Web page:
Through this approach, we present elements for the understanding of action in social worlds which are, like Hollywood, characterized by the importance of personal ties as a form of power relation, although they are at the same time highly institutionalized and organizationally structured spaces. First, in such types of professional configurations, professional trajectories cannot be reduced to a series of objectifiable positions that one successively occupies. It is crucial, on the contrary, to take into account the role of the interdependent perceptions and shared memory of the participants in interrelation circles: the history of the game as the stakeholders remember it – not just the official positions they held in the past, but the known debts and favors, successes and failures, ties and breakups – matters for the definition of what agents and their Hollywood counterparts can do, that is, for the power they are granted by others in this “perception game.” This is why this case study allows us to explore the interplay of positional power and interactional power. The agent’s ability to influence and provoke behaviors in others (“sign” a star, attract financiers, get an unprecedented price for a client, or simply have one’s phone calls returned at the needed level) has to do with the way in which the resources attached to his/her position are affected by the “capital of relationships” that this person has accumulated. This project has explored the meaning of “relationships” in Hollywood and the mechanisms by which long-term interactions in evaluation communities interfere with institutionalized hierarchies of positions and associated resources. To do so, we have analyzed the relationship work that agents perform, primarily with production professionals whose trust determines an agent’s existence and success, and with artist-clients with whom creating and maintaining ties take the form of emotional work. Both sincere and strategic, relationship work is at the heart of agenting activities.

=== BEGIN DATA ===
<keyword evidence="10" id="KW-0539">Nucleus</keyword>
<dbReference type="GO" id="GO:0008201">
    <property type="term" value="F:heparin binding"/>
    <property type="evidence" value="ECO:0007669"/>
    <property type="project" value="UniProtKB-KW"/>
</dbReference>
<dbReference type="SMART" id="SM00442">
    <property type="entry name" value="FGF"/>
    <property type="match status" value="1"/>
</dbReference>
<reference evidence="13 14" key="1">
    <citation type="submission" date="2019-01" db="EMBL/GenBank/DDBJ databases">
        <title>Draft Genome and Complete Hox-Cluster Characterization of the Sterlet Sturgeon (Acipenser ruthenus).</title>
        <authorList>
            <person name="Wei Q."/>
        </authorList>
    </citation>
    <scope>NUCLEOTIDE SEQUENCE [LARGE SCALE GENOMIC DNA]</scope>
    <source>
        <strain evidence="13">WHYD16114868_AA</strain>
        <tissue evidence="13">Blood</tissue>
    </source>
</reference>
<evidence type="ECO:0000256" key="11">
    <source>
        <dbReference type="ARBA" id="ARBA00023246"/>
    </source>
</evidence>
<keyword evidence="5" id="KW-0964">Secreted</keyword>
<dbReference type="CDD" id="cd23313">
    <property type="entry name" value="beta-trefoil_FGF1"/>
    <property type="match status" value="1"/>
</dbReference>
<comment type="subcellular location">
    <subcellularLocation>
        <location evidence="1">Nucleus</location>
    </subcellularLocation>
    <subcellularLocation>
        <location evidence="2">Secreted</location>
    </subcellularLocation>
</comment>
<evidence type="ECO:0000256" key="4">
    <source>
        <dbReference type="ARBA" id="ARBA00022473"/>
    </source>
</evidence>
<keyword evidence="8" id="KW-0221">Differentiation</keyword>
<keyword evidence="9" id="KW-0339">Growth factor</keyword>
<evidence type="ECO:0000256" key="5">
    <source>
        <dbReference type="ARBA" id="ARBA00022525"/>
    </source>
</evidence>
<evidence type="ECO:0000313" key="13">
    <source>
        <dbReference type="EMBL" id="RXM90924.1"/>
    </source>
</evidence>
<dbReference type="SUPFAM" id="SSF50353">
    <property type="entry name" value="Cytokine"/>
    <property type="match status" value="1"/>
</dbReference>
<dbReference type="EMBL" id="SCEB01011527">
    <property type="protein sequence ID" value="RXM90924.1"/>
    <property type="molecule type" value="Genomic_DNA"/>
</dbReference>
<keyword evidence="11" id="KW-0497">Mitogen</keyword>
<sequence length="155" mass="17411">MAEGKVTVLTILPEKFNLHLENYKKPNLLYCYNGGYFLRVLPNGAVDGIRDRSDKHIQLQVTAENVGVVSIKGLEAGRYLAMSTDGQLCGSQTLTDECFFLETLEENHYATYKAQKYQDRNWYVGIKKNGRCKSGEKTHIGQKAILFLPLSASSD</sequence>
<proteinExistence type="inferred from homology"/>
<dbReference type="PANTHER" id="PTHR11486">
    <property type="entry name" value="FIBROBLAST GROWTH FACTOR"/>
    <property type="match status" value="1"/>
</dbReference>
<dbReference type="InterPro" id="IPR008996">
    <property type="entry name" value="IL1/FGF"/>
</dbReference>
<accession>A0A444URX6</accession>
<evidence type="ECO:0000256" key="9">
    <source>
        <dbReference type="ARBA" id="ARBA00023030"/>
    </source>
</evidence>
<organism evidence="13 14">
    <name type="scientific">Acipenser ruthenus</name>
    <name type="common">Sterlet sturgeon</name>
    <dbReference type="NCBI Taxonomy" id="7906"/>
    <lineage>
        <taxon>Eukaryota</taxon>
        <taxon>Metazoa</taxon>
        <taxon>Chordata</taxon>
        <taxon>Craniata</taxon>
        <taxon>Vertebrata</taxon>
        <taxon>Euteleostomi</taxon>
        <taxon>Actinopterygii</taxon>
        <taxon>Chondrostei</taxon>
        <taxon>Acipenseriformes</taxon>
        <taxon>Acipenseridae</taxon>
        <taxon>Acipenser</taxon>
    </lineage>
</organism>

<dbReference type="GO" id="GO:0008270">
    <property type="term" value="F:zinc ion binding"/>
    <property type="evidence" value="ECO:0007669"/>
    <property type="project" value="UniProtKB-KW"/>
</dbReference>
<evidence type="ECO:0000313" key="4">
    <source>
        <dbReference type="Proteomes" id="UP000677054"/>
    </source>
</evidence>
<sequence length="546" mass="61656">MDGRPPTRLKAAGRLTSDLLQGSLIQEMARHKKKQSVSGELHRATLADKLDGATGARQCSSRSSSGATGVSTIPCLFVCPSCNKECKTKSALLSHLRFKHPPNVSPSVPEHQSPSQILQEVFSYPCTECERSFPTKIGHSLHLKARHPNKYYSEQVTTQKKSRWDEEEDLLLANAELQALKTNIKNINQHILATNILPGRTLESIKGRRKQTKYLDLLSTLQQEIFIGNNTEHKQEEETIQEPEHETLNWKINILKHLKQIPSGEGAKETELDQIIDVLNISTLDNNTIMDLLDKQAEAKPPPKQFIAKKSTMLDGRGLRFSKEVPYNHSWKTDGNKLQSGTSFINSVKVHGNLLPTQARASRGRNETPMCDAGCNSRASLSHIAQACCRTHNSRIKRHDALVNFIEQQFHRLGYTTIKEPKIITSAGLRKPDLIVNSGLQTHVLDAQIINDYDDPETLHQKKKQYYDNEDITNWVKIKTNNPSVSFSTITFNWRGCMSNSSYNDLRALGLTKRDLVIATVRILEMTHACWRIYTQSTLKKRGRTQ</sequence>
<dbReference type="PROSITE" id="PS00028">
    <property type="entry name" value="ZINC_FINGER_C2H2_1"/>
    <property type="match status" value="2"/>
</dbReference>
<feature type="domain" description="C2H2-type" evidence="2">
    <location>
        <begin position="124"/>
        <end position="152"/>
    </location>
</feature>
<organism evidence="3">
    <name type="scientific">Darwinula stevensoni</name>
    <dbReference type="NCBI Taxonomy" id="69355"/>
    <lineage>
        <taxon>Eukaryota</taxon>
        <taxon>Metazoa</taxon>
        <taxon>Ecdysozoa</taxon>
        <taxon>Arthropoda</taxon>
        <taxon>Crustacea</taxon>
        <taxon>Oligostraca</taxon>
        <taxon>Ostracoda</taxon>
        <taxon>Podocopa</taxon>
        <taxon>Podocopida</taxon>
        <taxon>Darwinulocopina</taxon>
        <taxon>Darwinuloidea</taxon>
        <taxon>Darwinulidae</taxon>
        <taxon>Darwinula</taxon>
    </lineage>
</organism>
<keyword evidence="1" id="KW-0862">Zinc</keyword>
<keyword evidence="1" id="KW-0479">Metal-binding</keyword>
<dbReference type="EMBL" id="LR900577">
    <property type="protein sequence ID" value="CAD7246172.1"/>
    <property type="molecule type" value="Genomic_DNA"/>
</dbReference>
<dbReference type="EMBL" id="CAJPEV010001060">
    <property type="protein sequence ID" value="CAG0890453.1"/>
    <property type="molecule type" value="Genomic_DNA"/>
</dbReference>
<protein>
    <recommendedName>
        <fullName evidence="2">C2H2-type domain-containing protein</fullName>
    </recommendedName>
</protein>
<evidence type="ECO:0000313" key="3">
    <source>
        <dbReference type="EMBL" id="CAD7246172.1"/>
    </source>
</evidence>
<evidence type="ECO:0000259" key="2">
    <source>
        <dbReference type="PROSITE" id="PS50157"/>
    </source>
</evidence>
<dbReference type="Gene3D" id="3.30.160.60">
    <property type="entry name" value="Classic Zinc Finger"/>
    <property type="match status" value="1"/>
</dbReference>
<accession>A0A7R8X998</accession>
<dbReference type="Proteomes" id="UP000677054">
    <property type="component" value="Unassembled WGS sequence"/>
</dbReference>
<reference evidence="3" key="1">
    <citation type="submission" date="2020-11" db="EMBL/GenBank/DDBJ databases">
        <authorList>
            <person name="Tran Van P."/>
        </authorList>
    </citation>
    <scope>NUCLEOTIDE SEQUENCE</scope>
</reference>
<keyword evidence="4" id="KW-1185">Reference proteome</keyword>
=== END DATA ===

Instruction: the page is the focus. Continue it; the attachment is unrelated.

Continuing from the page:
In sum, there are lessons to learn from the study of agenting, beyond the cases of talent agents and Hollywood themselves. It provides us with points of comparison and analytical resources with which to understand other relationship-based professional worlds: other cultural industries, of course, but also, in spite of obvious differences, other types of social spheres such as those of finance and politics, which are institutionalized environments while being dependent on personal interrelation systems. The conclusions of this research can be of use to policy makers and professional organizations willing to base changes and reforms of cultural industries on deeper knowledge of their workings. They will also be of interest to scholars in the fields of cultural, economic, and occupational sociology, film and media studies, communication. The results of this project have been presented at several international symposiums/workshops as well as in the form of books, articles, and book chapters. Publications include: Violaine Roussel and Denise Bielby, Brokerage and Production in the American and French Entertainment Industries. Invisible Hands in Cultural Markets, Lanham: Lexington Books, 2015.